Before self-driving cars can be mass produced for commercial or individual use, they must be tested under a variety of road, traffic, weather, and environmental conditions. The testing phase for autonomous cars is currently underway by a variety of companies, including Apple, Waymo, Uber, Samsung, Baidu, and Proterra.
Some of these companies are testing autonomous cars near their research and development headquarters. However, this will only provide a limited amount of information regarding how self-driving cars will do in real-world conditions. Companies need a lot of data to put together their artificial intelligence systems. That’s why many developers are testing their autonomous cars in multiple cities across the United States.
American Cities With Limited Testing of Autonomous Vehicles
Since the legislation surrounding autonomous car testing often depends on the state, developers have to keep local laws in mind when picking their host cities. Currently, the states of California, Arizona, and Michigan seem to be attracting the most developers. For example, these three states are where Cruise Automation is testing its cars.
While Lyft has focused its testing in California, the company has also performed limited trial rides in Boston and Las Vegas. Meanwhile, ride-share rival Uber has been testing self-driving vehicles in multiple cities, including Pittsburgh, San Francisco, and the Phoenix metropolitan area.
Waymo, the autonomous tech sister company of Google, has tested everywhere from Atlanta and Detroit to Austin. For the most part, however, the company has focused its testing in the Phoenix metro area and various California cities near its headquarters in Silicon Valley. Waymo’s California test sites include the medium-sized communities of Carmel, Daly City, Half Moon Bay, Los Altos, and Menlo Park. Urban areas where Waymo is testing cars include Palo Alto, Santa Cruz, and San Francisco.
Federally Approved Testing and Development Sites
For autonomous cars that are still undergoing development of their artificial intelligence systems, the Federal Department of Transportation has designated 10 official proving ground sites. Those test sites are:
- The City of Pittsburgh and the Thomas D. Larson Pennsylvania Transportation Institute
- Texas AV Proving Grounds Partnership, which is at the University of Texas at Austin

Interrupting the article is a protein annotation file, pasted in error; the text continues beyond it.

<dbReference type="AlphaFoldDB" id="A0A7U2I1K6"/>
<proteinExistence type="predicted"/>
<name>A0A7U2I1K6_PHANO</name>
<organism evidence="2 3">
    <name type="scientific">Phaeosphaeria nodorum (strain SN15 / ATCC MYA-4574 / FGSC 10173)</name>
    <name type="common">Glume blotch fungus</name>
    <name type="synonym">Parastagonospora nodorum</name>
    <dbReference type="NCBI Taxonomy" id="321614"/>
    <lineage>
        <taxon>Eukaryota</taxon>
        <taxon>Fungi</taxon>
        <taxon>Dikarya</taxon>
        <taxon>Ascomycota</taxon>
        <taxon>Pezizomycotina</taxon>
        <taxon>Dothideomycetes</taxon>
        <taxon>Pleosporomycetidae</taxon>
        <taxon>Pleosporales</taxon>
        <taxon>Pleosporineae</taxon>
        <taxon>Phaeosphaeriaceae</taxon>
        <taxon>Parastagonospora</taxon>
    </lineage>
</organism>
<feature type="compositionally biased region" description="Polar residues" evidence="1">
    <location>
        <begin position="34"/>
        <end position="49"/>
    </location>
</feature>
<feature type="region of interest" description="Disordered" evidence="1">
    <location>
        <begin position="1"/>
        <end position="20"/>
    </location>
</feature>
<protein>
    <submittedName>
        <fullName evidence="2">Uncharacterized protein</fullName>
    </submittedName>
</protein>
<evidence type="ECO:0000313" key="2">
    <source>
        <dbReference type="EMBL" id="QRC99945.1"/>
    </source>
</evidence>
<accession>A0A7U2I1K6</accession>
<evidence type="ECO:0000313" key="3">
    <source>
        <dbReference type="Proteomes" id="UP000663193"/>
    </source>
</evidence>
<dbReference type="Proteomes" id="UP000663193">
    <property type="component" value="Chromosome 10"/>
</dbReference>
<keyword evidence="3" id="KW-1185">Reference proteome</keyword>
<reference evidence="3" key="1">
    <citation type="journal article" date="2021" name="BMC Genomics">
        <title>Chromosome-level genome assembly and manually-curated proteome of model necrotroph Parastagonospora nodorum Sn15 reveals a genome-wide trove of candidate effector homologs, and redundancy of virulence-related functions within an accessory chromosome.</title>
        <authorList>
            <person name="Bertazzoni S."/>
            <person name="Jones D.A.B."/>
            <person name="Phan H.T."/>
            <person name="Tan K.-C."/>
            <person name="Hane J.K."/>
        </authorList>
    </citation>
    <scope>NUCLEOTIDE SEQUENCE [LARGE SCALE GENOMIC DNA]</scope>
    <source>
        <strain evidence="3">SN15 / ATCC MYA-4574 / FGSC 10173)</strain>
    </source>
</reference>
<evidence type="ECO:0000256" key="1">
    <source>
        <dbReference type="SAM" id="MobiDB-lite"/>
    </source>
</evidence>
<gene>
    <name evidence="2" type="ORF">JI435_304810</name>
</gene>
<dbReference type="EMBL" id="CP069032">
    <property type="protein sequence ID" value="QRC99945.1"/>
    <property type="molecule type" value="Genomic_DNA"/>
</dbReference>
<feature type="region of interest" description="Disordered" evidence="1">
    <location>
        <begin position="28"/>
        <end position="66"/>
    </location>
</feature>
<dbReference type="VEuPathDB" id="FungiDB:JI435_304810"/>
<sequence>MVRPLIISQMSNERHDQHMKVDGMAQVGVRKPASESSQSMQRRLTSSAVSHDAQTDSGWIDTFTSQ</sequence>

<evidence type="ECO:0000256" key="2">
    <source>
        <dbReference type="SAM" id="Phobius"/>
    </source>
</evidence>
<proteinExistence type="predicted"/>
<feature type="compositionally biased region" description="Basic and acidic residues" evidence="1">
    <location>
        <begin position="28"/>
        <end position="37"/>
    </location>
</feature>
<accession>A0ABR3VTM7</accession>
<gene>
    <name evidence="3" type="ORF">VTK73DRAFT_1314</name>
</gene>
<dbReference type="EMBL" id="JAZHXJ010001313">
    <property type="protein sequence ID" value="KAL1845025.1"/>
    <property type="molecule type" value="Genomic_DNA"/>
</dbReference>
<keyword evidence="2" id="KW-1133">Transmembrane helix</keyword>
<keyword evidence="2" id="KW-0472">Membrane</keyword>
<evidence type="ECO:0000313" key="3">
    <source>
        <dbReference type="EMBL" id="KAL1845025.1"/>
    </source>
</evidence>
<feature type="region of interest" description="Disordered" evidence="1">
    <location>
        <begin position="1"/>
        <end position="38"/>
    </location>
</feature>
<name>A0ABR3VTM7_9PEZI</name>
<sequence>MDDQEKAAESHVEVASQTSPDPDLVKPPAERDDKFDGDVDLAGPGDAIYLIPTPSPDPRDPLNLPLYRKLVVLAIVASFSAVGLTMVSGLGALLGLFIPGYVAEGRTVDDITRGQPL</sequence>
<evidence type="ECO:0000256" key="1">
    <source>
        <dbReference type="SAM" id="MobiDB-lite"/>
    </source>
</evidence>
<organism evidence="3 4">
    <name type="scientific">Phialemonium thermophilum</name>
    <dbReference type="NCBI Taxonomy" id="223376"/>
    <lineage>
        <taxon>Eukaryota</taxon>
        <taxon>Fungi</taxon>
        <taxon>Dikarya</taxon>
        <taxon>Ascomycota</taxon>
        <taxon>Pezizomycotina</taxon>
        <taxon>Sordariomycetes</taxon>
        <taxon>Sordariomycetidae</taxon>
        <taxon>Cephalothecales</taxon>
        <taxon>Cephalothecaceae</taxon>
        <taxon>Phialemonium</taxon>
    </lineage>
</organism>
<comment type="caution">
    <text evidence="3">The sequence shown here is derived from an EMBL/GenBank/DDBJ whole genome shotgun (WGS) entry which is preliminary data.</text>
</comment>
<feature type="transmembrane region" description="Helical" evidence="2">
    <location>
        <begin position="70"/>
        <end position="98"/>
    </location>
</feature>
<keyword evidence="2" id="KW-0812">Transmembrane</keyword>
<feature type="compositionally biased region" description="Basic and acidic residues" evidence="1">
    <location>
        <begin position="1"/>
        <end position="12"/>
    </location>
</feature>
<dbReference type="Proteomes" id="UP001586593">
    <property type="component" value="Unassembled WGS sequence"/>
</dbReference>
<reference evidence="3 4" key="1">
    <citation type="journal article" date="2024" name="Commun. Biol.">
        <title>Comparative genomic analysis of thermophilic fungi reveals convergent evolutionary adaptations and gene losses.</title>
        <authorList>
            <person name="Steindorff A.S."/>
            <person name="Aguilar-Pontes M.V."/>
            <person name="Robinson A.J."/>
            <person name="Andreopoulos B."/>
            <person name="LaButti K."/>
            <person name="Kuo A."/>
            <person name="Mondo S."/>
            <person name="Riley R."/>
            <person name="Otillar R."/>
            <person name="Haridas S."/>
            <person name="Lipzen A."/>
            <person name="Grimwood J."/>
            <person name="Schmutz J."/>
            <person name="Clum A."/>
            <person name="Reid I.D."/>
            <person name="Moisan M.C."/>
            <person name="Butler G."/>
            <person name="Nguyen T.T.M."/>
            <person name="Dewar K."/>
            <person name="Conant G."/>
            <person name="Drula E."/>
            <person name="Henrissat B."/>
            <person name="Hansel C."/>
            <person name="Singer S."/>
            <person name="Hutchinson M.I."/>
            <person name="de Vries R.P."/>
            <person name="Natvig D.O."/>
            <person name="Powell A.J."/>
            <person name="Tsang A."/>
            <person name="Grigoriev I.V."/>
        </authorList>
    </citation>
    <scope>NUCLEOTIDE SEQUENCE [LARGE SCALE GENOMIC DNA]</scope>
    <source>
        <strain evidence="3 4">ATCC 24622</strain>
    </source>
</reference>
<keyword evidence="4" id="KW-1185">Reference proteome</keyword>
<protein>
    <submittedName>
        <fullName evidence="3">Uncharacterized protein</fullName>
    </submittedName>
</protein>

- U.S. Army Aberdeen Test Center in Maryland
- American Center for Mobility (ACM) at Willow Run in Michigan
- Contra Costa Transportation Authority and GoMentum Station in Concord, California
- San Diego Association of Governments in California
- Iowa City Area Development Group
- University of Wisconsin at Madison
- Central Florida Automated Vehicle Partners in Orlando
- North Carolina Turnpike Authority in Raleigh
Ann Arbor, Michigan
According to some analysts, the state of Michigan is leading the way in facilitating the testing of self-driving cars. Michigan’s long history in automotive engineering, design, research, and development makes the state a friendly place for the testing of autonomous cars. This is one reason why the University of Michigan built “M City,” a self-enclosed, miniature city for the testing of self-driving cars. This center covers 23.5 acres of space.
Michigan’s Permissive State-wide Autonomous Vehicle Testing Environment
In December 2016, Michigan’s Governor Rick Snyder signed a series of bills designed by the big three automakers that allowed for the expanded testing of autonomous vehicles in the state. Michigan’s laws allow for the testing of self-driving cars that do not have a steering wheel, brake pedals, or a human to control the vehicle. However, the law stipulates that only automakers and their subsidiaries can do the testing on Michigan’s public roads.
The laws also allow automobile manufacturers to research, develop, and implement a squadron of self-driving taxis for ride-hailing services in the state. In Michigan, the autonomous cars can use any public roadway, which is more permissive than other states. According to Wayne Bahr, director of Automotive Safety at Ford Motor Company, the bill permits developers to test SAE Level 4 cars. This could allow Ford to have fully self-driving vehicles ready for commercial applications in digitally fenced areas by 2021.
In addition to those cities in the U.S., self-driving cars are also being tested at international sites. This is an important development because cities around the world have a variety of different traffic conditions, laws, and urban environments compared to the United States.
For example, the Bloomberg Philanthropies Initiative is sponsoring the testing of autonomous cars in Buenos Aires and Paris. The program provides government officials in those cities with access to urban developers and planners. This could help them to make infrastructure changes, updates to signs, and other upgrades that would make their cities friendlier to self-driving cars. Buenos Aires and Paris will also have access to the data that is collected by the program.